A 16-year-old girl perishes in a massage parlor fire. Who is responsible for her death? Is it the mobster who set the fire as the latest salvo in an ongoing territory war? Is it Carlos, the parlor manager who forgot to check her room when he was rounding up the girls because he was drunk? Is it Bobby, who hired her as a sex worker in the first place when she was 15 years old, no less? Is it Vincent for dragging his brother-in-law into the business in the first place? Is it law enforcement for ineffectively policing the Deuce so that these incidents wouldn’t occur? Is it the government for stigmatizing sex work and subsequently refusing to provide adequate safety measures for workers? Is it her fault for being there in the first place, or her parents for not raising her with proper morals and a healthy sense of boundaries, or the public education system for failing to keep her on the straight and narrow, or an overly sexualized society for enticing her to work in its margins? The list goes on and on and on …
The problem with systemic oppression is that it implicates everyone and blame can’t exactly be localized. When Stephanie Esposito (or Kitty, as she was known in the parlors) dies, it sends waves throughout the sex community, at least to everyone below Rudy and his cohorts, who merely see her death as collateral damage. This is neatly epitomized by the lingering sound of fire engines bleeding into several scenes following the fire, connecting everyone including those at the farthest reaches of the system. Anyone who has profited from women’s sexuality or turned a blind eye toward their suffering has blood on their hands.
Abby and Ashley are quick to lay the blame at Bobby’s feet, not just for hiring Stephanie when she was under age, but also because he’s responsible for all of Rudy’s parlors. When Bobby drowns his sorrows at the Hi-Hat, they stare at him intently, struggling to talk around their feelings even though he knows what’s on their minds. He quickly lashes out at them, claiming that he didn’t use her. She was kept safe and nobody cheated her out of money. “I looked out for her. I looked out for all of them. But you and your fuckin’ friend are giving it to me like I lit the fuckin’ match,” he drunkenly sneers until Vincent cools the situation and forces him to go home.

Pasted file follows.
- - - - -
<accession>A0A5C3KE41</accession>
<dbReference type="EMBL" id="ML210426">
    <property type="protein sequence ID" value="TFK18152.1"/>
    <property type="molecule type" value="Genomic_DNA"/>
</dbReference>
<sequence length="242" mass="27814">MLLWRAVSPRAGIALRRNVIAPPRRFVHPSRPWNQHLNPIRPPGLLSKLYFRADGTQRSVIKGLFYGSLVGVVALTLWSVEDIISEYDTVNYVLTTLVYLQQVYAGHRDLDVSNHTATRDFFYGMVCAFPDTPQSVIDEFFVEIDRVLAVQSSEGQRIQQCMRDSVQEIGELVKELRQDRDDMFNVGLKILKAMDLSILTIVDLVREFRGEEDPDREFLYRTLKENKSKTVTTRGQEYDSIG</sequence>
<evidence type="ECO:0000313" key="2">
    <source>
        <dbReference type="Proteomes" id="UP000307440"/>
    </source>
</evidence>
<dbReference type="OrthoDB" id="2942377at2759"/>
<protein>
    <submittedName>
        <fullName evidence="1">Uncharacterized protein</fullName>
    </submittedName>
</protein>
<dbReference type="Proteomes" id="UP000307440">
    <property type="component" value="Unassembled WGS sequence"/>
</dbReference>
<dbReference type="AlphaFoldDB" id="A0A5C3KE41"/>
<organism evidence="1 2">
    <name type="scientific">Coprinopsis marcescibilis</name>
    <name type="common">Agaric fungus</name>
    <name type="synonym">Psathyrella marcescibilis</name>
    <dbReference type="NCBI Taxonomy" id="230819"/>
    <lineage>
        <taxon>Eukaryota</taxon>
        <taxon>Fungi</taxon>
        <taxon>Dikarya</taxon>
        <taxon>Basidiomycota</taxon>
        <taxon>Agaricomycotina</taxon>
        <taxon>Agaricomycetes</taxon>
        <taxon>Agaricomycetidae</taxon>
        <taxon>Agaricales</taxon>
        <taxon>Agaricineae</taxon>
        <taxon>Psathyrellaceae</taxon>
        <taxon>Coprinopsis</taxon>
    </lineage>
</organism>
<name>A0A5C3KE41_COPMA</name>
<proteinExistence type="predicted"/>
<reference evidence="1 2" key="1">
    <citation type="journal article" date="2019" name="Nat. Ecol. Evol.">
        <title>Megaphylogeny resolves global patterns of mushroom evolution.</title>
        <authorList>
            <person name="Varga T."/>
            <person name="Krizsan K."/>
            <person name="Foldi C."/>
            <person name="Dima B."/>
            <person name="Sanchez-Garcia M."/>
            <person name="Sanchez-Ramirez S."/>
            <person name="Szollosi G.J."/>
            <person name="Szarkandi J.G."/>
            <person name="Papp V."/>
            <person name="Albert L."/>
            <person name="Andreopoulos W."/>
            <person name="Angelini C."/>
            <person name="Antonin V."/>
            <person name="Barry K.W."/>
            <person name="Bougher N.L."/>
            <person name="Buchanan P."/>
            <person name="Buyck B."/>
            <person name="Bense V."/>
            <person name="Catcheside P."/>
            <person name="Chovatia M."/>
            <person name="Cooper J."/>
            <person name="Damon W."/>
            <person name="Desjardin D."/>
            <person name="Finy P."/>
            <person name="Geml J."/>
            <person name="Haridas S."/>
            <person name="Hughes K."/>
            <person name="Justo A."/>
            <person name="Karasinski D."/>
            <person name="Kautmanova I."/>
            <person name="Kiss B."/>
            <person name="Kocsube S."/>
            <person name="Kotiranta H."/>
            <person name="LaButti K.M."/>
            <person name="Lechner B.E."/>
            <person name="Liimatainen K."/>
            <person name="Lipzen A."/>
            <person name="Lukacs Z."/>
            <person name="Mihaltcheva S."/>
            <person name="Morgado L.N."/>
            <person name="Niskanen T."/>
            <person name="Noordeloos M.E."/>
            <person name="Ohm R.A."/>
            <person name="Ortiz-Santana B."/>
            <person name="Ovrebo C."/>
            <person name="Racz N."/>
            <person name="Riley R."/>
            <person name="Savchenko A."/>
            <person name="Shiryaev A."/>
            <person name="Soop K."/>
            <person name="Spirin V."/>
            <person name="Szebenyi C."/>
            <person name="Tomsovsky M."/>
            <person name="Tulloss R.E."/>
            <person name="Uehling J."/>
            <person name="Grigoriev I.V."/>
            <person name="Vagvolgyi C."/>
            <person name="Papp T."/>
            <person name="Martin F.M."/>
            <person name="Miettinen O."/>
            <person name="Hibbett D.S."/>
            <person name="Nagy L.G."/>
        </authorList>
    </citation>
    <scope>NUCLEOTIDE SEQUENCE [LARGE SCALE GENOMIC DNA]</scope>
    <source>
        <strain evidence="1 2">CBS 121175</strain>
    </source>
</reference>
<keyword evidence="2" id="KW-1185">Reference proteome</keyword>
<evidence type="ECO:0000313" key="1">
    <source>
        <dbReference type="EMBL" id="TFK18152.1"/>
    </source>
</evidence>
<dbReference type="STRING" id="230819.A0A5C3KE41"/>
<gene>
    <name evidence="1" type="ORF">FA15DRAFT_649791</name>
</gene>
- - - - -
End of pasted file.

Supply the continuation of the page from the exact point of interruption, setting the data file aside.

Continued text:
Bobby isn’t wrong, necessarily. He didn’t light the match, and though he runs the parlors, it was Carlos who was managing the Geisha House, and it was he who was drunk on the job. At the same time, Bobby shirks any responsibility because he sees himself as a romantic, a lover of all the women under his charge because he listens to them and they fuck him. He can’t see that he’s part of a system that thrives on violence and objectification. Even though the workers are paid that doesn’t mean they’re protected. Despite objections to the contrary, the girls have always been disposable.
But Bobby gets under Abby’s skin when he goes right up to the line of implicating Vincent, who, as he notes, stands in the Hi-Hat “like a fucking church statue,” maintaining superiority without adopting any responsibility. Vincent thinks of himself as just a bartender, someone who knows everyone’s business yet remains outside of it, but that’s hardly true. He’s in his position only because of Rudy, who profits off of every bar, club, parlor, peep show, and sex worker within Vincent’s orbit. He gets paid by a man who started a turf war that led to Stephanie’s death. He’s as complicit as Bobby, but acts as the voice of reason, the guy who plays nice with all sides of the aisle.
Vincent somewhat recognizes this, and his guilt about Stephanie’s death leads him to try to get out of the parlor business entirely. Vincent tells Tommy that Black Frankie will deliver the parlor money because he wants out, but Tommy isn’t having it. “Out? The fuck is ‘out’?” he pushes back, but before they can get into it, Black Frankie points out a rival gang member eating pizza on the street. It’s not long until Tommy shoots him in the face point-blank as retaliation for the fire, shutting up Vincent completely. Vincent has always believed he has agency within Rudy’s organization, but the truth has always been that he’s completely under their thumb. There is no “out.”